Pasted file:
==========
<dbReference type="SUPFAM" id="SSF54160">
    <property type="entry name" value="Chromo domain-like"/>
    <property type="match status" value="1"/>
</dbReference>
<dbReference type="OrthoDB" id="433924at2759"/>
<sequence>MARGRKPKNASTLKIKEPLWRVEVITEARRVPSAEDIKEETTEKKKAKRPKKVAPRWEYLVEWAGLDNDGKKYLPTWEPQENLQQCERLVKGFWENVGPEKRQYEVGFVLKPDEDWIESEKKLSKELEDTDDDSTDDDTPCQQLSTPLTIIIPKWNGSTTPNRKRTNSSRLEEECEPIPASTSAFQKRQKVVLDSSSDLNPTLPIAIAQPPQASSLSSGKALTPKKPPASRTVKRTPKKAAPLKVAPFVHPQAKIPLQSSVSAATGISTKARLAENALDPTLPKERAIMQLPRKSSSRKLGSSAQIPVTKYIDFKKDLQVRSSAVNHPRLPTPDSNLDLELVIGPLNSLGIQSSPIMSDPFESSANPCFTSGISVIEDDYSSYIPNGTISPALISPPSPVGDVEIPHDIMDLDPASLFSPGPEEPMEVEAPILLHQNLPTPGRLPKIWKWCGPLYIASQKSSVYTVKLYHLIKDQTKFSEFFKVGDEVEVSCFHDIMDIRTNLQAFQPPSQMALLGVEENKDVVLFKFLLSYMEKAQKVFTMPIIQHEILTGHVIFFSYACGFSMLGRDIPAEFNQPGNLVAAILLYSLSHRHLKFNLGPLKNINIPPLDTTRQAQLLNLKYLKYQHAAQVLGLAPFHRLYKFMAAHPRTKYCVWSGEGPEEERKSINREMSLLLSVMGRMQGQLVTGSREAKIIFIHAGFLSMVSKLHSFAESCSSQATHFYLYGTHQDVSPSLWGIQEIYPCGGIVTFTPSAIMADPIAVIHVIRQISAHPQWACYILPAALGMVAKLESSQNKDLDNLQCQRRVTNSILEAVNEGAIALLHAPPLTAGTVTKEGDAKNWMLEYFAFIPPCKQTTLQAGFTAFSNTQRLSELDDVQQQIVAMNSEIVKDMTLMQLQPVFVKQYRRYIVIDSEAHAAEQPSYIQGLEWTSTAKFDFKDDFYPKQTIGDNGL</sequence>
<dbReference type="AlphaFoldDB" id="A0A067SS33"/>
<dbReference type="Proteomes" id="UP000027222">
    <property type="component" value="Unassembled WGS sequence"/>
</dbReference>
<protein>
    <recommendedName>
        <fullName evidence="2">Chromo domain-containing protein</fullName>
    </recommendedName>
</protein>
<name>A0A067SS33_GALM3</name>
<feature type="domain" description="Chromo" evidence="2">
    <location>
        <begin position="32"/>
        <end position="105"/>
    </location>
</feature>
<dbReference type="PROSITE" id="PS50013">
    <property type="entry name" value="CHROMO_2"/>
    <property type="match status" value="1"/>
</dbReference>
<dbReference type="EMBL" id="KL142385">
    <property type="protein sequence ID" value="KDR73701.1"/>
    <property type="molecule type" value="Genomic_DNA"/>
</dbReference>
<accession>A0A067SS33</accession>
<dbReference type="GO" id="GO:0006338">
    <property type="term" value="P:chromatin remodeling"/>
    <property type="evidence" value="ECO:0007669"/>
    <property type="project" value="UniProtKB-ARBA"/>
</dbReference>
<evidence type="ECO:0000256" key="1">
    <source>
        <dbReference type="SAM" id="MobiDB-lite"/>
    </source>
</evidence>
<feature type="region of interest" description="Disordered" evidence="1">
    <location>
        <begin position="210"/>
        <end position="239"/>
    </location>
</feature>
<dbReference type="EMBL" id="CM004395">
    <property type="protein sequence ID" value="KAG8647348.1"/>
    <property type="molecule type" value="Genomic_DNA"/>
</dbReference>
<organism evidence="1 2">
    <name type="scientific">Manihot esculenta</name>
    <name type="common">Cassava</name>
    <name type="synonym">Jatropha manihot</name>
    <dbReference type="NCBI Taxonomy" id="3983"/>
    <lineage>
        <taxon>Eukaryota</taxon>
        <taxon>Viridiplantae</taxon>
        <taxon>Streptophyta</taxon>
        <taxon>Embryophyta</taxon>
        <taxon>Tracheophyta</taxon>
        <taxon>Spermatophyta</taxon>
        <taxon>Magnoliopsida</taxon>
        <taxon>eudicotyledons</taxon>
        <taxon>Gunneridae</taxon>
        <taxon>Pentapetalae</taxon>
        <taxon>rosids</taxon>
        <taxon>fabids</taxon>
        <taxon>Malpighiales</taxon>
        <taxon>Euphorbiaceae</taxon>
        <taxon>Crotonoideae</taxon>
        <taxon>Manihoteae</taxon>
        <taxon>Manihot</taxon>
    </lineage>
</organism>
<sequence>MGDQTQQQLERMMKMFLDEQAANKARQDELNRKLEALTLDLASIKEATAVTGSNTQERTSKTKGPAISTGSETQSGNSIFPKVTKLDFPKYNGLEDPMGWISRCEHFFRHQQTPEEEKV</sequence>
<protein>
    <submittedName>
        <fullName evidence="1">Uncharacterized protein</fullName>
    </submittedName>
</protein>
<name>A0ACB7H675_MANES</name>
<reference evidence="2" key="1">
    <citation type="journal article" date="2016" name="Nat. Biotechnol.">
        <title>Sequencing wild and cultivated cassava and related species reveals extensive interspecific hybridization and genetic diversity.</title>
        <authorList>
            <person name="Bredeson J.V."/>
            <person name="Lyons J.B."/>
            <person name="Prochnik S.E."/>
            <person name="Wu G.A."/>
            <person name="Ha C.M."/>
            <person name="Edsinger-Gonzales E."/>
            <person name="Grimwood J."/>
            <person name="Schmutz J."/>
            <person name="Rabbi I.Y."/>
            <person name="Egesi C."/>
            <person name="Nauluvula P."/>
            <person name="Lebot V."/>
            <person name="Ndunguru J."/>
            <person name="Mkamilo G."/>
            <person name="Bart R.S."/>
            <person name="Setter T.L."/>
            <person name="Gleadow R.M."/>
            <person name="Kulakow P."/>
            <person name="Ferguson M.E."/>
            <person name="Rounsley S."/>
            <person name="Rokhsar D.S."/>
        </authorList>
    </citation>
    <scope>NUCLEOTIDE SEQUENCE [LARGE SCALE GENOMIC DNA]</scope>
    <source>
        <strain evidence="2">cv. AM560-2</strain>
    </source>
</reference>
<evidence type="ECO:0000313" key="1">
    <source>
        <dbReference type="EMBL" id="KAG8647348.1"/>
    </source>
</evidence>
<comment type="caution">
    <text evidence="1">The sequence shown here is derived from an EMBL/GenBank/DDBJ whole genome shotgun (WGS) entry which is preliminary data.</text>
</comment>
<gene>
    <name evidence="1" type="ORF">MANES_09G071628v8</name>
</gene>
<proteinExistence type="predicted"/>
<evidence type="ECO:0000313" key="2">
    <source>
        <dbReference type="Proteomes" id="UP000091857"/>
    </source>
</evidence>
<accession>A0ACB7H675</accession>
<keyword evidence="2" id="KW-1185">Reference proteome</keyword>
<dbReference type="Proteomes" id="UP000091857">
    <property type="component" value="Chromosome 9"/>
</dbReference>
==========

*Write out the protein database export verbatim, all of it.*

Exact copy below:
<dbReference type="SUPFAM" id="SSF54160">
    <property type="entry name" value="Chromo domain-like"/>
    <property type="match status" value="1"/>
</dbReference>
<dbReference type="OrthoDB" id="433924at2759"/>
<sequence>MARGRKPKNASTLKIKEPLWRVEVITEARRVPSAEDIKEETTEKKKAKRPKKVAPRWEYLVEWAGLDNDGKKYLPTWEPQENLQQCERLVKGFWENVGPEKRQYEVGFVLKPDEDWIESEKKLSKELEDTDDDSTDDDTPCQQLSTPLTIIIPKWNGSTTPNRKRTNSSRLEEECEPIPASTSAFQKRQKVVLDSSSDLNPTLPIAIAQPPQASSLSSGKALTPKKPPASRTVKRTPKKAAPLKVAPFVHPQAKIPLQSSVSAATGISTKARLAENALDPTLPKERAIMQLPRKSSSRKLGSSAQIPVTKYIDFKKDLQVRSSAVNHPRLPTPDSNLDLELVIGPLNSLGIQSSPIMSDPFESSANPCFTSGISVIEDDYSSYIPNGTISPALISPPSPVGDVEIPHDIMDLDPASLFSPGPEEPMEVEAPILLHQNLPTPGRLPKIWKWCGPLYIASQKSSVYTVKLYHLIKDQTKFSEFFKVGDEVEVSCFHDIMDIRTNLQAFQPPSQMALLGVEENKDVVLFKFLLSYMEKAQKVFTMPIIQHEILTGHVIFFSYACGFSMLGRDIPAEFNQPGNLVAAILLYSLSHRHLKFNLGPLKNINIPPLDTTRQAQLLNLKYLKYQHAAQVLGLAPFHRLYKFMAAHPRTKYCVWSGEGPEEERKSINREMSLLLSVMGRMQGQLVTGSREAKIIFIHAGFLSMVSKLHSFAESCSSQATHFYLYGTHQDVSPSLWGIQEIYPCGGIVTFTPSAIMADPIAVIHVIRQISAHPQWACYILPAALGMVAKLESSQNKDLDNLQCQRRVTNSILEAVNEGAIALLHAPPLTAGTVTKEGDAKNWMLEYFAFIPPCKQTTLQAGFTAFSNTQRLSELDDVQQQIVAMNSEIVKDMTLMQLQPVFVKQYRRYIVIDSEAHAAEQPSYIQGLEWTSTAKFDFKDDFYPKQTIGDNGL</sequence>
<dbReference type="AlphaFoldDB" id="A0A067SS33"/>
<dbReference type="Proteomes" id="UP000027222">
    <property type="component" value="Unassembled WGS sequence"/>
</dbReference>
<protein>
    <recommendedName>
        <fullName evidence="2">Chromo domain-containing protein</fullName>
    </recommendedName>
</protein>
<name>A0A067SS33_GALM3</name>
<feature type="domain" description="Chromo" evidence="2">
    <location>
        <begin position="32"/>
        <end position="105"/>
    </location>
</feature>
<dbReference type="PROSITE" id="PS50013">
    <property type="entry name" value="CHROMO_2"/>
    <property type="match status" value="1"/>
</dbReference>
<dbReference type="EMBL" id="KL142385">
    <property type="protein sequence ID" value="KDR73701.1"/>
    <property type="molecule type" value="Genomic_DNA"/>
</dbReference>
<accession>A0A067SS33</accession>
<dbReference type="GO" id="GO:0006338">
    <property type="term" value="P:chromatin remodeling"/>
    <property type="evidence" value="ECO:0007669"/>
    <property type="project" value="UniProtKB-ARBA"/>
</dbReference>
<evidence type="ECO:0000256" key="1">
    <source>
        <dbReference type="SAM" id="MobiDB-lite"/>
    </source>
</evidence>
<feature type="region of interest" description="Disordered" evidence="1">
    <location>
        <begin position="210"/>
        <end position="239"/>
    </location>
</feature>
<dbReference type="EMBL" id="CM004395">
    <property type="protein sequence ID" value="KAG8647348.1"/>
    <property type="molecule type" value="Genomic_DNA"/>
</dbReference>
<organism evidence="1 2">
    <name type="scientific">Manihot esculenta</name>
    <name type="common">Cassava</name>
    <name type="synonym">Jatropha manihot</name>
    <dbReference type="NCBI Taxonomy" id="3983"/>
    <lineage>
        <taxon>Eukaryota</taxon>
        <taxon>Viridiplantae</taxon>
        <taxon>Streptophyta</taxon>
        <taxon>Embryophyta</taxon>
        <taxon>Tracheophyta</taxon>
        <taxon>Spermatophyta</taxon>
        <taxon>Magnoliopsida</taxon>
        <taxon>eudicotyledons</taxon>
        <taxon>Gunneridae</taxon>
        <taxon>Pentapetalae</taxon>
        <taxon>rosids</taxon>
        <taxon>fabids</taxon>
        <taxon>Malpighiales</taxon>
        <taxon>Euphorbiaceae</taxon>
        <taxon>Crotonoideae</taxon>
        <taxon>Manihoteae</taxon>
        <taxon>Manihot</taxon>
    </lineage>
</organism>
<sequence>MGDQTQQQLERMMKMFLDEQAANKARQDELNRKLEALTLDLASIKEATAVTGSNTQERTSKTKGPAISTGSETQSGNSIFPKVTKLDFPKYNGLEDPMGWISRCEHFFRHQQTPEEEKV</sequence>
<protein>
    <submittedName>
        <fullName evidence="1">Uncharacterized protein</fullName>
    </submittedName>
</protein>
<name>A0ACB7H675_MANES</name>
<reference evidence="2" key="1">
    <citation type="journal article" date="2016" name="Nat. Biotechnol.">
        <title>Sequencing wild and cultivated cassava and related species reveals extensive interspecific hybridization and genetic diversity.</title>
        <authorList>
            <person name="Bredeson J.V."/>
            <person name="Lyons J.B."/>
            <person name="Prochnik S.E."/>
            <person name="Wu G.A."/>
            <person name="Ha C.M."/>
            <person name="Edsinger-Gonzales E."/>
            <person name="Grimwood J."/>
            <person name="Schmutz J."/>
            <person name="Rabbi I.Y."/>
            <person name="Egesi C."/>
            <person name="Nauluvula P."/>
            <person name="Lebot V."/>
            <person name="Ndunguru J."/>
            <person name="Mkamilo G."/>
            <person name="Bart R.S."/>
            <person name="Setter T.L."/>
            <person name="Gleadow R.M."/>
            <person name="Kulakow P."/>
            <person name="Ferguson M.E."/>
            <person name="Rounsley S."/>
            <person name="Rokhsar D.S."/>
        </authorList>
    </citation>
    <scope>NUCLEOTIDE SEQUENCE [LARGE SCALE GENOMIC DNA]</scope>
    <source>
        <strain evidence="2">cv. AM560-2</strain>
    </source>
</reference>
<evidence type="ECO:0000313" key="1">
    <source>
        <dbReference type="EMBL" id="KAG8647348.1"/>
    </source>
</evidence>
<comment type="caution">
    <text evidence="1">The sequence shown here is derived from an EMBL/GenBank/DDBJ whole genome shotgun (WGS) entry which is preliminary data.</text>
</comment>
<gene>
    <name evidence="1" type="ORF">MANES_09G071628v8</name>
</gene>
<proteinExistence type="predicted"/>
<evidence type="ECO:0000313" key="2">
    <source>
        <dbReference type="Proteomes" id="UP000091857"/>
    </source>
</evidence>
<accession>A0ACB7H675</accession>
<keyword evidence="2" id="KW-1185">Reference proteome</keyword>
<dbReference type="Proteomes" id="UP000091857">
    <property type="component" value="Chromosome 9"/>
</dbReference>